Reference Material

If you have an interest in learning more about Paul Ricoeur but are just encountering him, here are a few ways in.

Biography

Two biographical works of note are Charles Reagan’s long essay on Ricoeur’s life story in Paul Ricoeur: His Life and his Work (Chicago: University of Chicago Press, 1996), and François Dosse’s full-length biography, Paul Ricoeur: Les Sens d’une Vie (1913-2005) (Paris: La Découverte, 2008). Be sure to get the 2008 edition – There was a less complete earlier edition published in 2001.

Reading Ricoeur

A good tip is to start with the essays. Ricoeur often summarized his major themes concisely in programmatic essays that are beautifully condensed and less involved in the secondary literature than the major works, which can be daunting.* Three notable anthologies of the essays are:

•The Philosophy of Paul Ricoeur: An Anthology of His Work, ed. Charles E. Regan and David Stewart (Boston, Beacon Press, 1978).

•A Ricoeur Reader: Reflection and Imagination, ed. Mario J. Valdés (Toronto: University of Toronto Press, 1991).

•From Text to Action, trans. Kathleen Blamey and John Thompson (London: Continuum, 2008).

Intellectual Autobiographies

•Paul Ricoeur, “Intellectual Autobiography,” trans. Kathleen Blamey, in Lewis E. Hahn, ed., The Philosophy of Paul Ricoeur (Chicago: Open Court, 1995), 3-53.

•Paul Ricoeur, “A Philosophical Journey, From Existentialism to the Philosophy of Language,” Philosophy Today 17, no. 2/4, Summer (1973): 88-96.

•Paul Ricoeur, Critique and Conviction: Conversations with François Azouvi and Marc de Launay, trans. Kathleen Blamey (NY: Columbia UP, 1998).

Bibliography

Paul Ricœur, Primary and Secondary Bibliography, 1935-2008
Compiled and updated by Frans D. Vansina, in collaboration with Pieter Vandecasteele, Uitgeverij Peeters : Leuven-Paris-Dudley, Ma, 2008. The Fonds Ricoeur supplements this volume as new information becomes available from the archives.

Archives

The Fonds Ricoeur, which is located in Paris as the official archive of Ricoeur’s estate, has an extensive on-line presence in both French and English. They are constantly updating resources as they organize their vast repository of materials.

Secondary readings

Ricoeur scholarship is expanding rapidly, and most monographs and anthologies are thematic. Some of these titles can be found on our bookstore link. Introductory texts of note are:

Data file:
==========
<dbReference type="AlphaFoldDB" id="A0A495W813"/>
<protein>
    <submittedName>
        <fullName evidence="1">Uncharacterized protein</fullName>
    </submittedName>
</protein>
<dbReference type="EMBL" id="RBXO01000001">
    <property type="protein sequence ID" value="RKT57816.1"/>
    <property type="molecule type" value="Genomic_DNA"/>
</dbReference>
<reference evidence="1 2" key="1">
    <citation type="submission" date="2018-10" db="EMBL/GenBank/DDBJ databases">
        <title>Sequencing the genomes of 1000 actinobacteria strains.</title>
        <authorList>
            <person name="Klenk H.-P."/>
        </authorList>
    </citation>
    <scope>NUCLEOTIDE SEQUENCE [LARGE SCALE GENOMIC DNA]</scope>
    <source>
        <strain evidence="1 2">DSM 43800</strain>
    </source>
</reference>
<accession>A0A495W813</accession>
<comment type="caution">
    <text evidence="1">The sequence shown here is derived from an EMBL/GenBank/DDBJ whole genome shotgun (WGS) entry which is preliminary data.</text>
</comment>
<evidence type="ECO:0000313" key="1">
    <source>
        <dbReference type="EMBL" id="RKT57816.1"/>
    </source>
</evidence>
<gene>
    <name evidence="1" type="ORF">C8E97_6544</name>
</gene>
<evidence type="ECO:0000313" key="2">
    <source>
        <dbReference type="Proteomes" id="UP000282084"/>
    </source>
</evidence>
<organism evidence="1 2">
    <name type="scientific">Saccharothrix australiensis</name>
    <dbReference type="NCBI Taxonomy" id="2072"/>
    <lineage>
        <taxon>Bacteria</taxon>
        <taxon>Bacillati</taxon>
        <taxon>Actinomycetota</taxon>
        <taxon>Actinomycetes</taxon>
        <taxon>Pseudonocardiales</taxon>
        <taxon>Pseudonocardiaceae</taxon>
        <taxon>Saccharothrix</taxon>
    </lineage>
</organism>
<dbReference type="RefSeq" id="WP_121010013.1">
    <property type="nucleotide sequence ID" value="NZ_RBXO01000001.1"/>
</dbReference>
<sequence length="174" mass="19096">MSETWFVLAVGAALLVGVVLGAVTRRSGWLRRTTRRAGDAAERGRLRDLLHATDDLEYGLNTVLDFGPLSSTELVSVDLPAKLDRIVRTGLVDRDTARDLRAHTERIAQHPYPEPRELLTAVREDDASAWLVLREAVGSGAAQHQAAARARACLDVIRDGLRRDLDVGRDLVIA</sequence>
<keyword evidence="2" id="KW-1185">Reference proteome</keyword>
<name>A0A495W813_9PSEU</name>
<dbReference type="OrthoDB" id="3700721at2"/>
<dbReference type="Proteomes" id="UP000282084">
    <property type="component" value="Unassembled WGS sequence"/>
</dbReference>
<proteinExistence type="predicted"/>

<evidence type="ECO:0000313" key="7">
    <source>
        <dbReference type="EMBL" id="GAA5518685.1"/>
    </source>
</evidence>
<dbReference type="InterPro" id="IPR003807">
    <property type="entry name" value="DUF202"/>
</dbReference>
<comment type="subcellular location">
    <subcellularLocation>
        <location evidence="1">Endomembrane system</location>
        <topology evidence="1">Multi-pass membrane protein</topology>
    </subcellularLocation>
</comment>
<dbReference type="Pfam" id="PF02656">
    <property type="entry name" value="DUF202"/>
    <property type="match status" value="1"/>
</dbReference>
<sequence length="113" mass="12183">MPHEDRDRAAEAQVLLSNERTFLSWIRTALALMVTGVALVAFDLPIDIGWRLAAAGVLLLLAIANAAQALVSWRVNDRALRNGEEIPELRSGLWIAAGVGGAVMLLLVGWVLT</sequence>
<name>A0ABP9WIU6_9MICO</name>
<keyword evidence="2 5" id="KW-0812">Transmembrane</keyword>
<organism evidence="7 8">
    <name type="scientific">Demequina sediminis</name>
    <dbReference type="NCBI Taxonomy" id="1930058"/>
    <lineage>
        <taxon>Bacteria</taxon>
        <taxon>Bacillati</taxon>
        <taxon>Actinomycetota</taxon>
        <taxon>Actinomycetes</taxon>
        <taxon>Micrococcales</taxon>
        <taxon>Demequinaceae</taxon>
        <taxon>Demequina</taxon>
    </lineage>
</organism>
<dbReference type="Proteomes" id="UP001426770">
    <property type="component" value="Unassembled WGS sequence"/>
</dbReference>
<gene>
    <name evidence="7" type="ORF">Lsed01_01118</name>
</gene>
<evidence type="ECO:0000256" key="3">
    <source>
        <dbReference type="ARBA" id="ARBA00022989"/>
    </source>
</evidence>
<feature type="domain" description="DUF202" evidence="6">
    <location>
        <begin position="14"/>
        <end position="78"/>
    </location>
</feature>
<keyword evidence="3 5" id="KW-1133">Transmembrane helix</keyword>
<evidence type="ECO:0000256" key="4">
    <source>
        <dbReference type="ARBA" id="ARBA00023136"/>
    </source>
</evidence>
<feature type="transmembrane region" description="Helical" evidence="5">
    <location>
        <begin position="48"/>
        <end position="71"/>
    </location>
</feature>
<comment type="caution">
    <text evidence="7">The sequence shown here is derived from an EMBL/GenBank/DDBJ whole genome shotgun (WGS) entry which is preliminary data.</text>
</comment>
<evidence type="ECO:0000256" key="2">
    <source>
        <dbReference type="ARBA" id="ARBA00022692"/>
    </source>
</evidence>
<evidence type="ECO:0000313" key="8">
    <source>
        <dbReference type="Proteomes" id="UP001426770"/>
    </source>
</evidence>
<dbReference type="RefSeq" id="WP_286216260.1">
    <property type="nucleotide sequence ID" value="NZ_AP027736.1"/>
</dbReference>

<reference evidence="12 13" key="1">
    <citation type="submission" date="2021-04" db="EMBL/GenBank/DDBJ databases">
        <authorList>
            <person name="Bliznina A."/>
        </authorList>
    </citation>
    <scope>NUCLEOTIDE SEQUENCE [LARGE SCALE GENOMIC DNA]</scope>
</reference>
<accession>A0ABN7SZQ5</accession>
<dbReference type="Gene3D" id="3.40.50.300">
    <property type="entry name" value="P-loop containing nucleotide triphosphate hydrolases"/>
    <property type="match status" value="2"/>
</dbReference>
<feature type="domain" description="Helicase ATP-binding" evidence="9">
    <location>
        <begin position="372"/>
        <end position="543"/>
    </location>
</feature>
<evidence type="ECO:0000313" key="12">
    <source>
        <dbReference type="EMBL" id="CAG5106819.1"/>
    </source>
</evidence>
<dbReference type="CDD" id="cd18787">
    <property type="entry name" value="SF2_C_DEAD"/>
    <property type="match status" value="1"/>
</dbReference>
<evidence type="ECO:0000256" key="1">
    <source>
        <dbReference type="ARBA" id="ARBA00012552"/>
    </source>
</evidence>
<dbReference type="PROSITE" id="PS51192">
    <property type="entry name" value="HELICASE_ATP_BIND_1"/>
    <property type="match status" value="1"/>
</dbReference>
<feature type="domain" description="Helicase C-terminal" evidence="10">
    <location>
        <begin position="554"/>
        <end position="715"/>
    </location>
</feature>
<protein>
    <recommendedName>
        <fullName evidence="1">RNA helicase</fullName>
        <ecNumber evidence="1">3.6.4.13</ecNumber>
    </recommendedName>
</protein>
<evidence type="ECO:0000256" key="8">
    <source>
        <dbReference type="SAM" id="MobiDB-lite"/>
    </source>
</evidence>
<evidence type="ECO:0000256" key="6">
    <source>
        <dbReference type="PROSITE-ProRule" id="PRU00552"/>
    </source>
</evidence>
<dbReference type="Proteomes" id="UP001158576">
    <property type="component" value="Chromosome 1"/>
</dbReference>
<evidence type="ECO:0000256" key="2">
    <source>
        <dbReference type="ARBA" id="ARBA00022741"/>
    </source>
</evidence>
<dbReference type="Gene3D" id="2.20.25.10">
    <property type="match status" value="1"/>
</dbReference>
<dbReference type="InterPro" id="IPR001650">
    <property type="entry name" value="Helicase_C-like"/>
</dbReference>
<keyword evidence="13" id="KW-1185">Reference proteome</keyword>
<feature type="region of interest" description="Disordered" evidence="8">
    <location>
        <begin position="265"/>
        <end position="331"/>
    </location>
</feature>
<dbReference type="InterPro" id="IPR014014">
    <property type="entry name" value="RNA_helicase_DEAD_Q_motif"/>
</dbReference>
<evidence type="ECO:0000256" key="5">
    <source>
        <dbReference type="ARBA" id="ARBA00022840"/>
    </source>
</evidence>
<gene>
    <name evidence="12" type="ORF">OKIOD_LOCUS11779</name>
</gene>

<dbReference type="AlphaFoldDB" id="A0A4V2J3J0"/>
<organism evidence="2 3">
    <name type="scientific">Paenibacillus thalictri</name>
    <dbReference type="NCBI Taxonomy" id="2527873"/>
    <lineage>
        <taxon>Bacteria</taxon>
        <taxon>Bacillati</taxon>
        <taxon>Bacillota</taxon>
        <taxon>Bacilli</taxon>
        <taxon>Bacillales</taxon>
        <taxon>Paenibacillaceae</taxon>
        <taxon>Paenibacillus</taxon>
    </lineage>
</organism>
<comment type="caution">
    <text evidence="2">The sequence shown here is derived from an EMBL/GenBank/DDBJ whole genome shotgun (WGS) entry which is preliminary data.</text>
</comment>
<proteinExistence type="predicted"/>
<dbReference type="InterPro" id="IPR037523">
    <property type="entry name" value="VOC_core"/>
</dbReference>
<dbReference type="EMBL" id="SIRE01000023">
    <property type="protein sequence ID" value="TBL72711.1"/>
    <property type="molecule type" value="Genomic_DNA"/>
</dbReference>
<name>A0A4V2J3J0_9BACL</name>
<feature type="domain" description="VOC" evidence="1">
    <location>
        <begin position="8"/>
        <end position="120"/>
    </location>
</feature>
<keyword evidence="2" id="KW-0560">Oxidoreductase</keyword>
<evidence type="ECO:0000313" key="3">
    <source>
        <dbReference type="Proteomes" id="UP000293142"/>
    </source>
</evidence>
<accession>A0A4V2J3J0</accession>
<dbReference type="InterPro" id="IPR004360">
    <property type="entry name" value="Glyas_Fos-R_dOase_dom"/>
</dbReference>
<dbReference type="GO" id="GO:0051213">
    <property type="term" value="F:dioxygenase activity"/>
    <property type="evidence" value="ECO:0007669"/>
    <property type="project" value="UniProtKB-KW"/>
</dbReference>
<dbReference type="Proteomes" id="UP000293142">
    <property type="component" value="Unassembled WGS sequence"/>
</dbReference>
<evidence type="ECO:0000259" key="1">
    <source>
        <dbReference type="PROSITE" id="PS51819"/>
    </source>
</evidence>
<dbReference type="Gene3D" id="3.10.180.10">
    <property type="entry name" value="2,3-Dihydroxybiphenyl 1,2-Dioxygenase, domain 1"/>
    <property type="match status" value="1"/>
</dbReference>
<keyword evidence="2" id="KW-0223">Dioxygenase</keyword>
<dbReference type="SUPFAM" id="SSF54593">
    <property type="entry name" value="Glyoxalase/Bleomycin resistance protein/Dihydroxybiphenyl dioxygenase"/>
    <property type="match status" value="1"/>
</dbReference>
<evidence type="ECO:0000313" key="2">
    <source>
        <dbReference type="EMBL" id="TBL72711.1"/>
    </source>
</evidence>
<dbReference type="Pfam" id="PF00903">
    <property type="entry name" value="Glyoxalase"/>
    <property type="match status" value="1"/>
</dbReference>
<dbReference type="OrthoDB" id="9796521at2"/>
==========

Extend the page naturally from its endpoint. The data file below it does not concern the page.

•David Pellauer, Ricoeur: A Guide for the Perplexed (London: Continuum, 2007).
•S. H. Clark, Paul Ricoeur (Routledge, 1990)./br>
•Mark Muldoon, On Ricoeur (Wadsworth, 2002)/br>
•Karl Sims, Paul Ricoeur (Routledge, 2003).

For more topical introductions, you might begin by looking at:

•Lewis E. Hahn, ed., The Philosophy of Paul Ricoeur (Chicago: Open Court, 1995), 828 pp. is a collection of essays about Paul Ricoeur’s philosophy, divided by topic areas, and includes both a 53-page intellectual autobiography and responses to each of the essays by Paul Ricoeur himself.

Conferences

Ricoeur study conferences and meetings are sprouting up all over the world now. We try to post invitations on our site as they come in to us. The Society for Ricoeur Studies meets annually in North America, usually piggy-backing with the Society for Phenomenology and Existential Philosophy (SPEP) in the same city and an adjacent time period. SPEP is the largest group in continental philosophy in North America. You are more than welcome to join us.

Key Concepts

A helpful resource for studying Ricoeur if you read French is Olivier Abel’s and Jérôme Porée’s Le vocabulaire de Paul Ricoeur (Major Terms in Paul Ricoeur), available through our bookstore link. This book both defines these overarching Ricoeurian concepts and keys their location in the oeuvre. Here are some of the concepts included:

•affirmation

•aporia

•attestation

•conviction

•capable man

•fragile man

•narrative identity

•the social imaginary

•initiative

•recognition

•représentance

•the work of memor
y
•the sadness of finitude

•the will (volonté)

*An intellectual biographer of Ricoeur noted the challenge: “As a voracious and indefatigable reader himself, Paul Ricoeur’s belated recognition…is due perhaps to the modesty of a philosophy that rarely reads itself from the start during its long detour of commentary and critique.”* Joël Roman, “Paul Ricoeur,” Dictionnaire des Intellectuels Français, Jacques Julliard and Michel Winock, eds. (Paris: Seuil, 2002), 1201.

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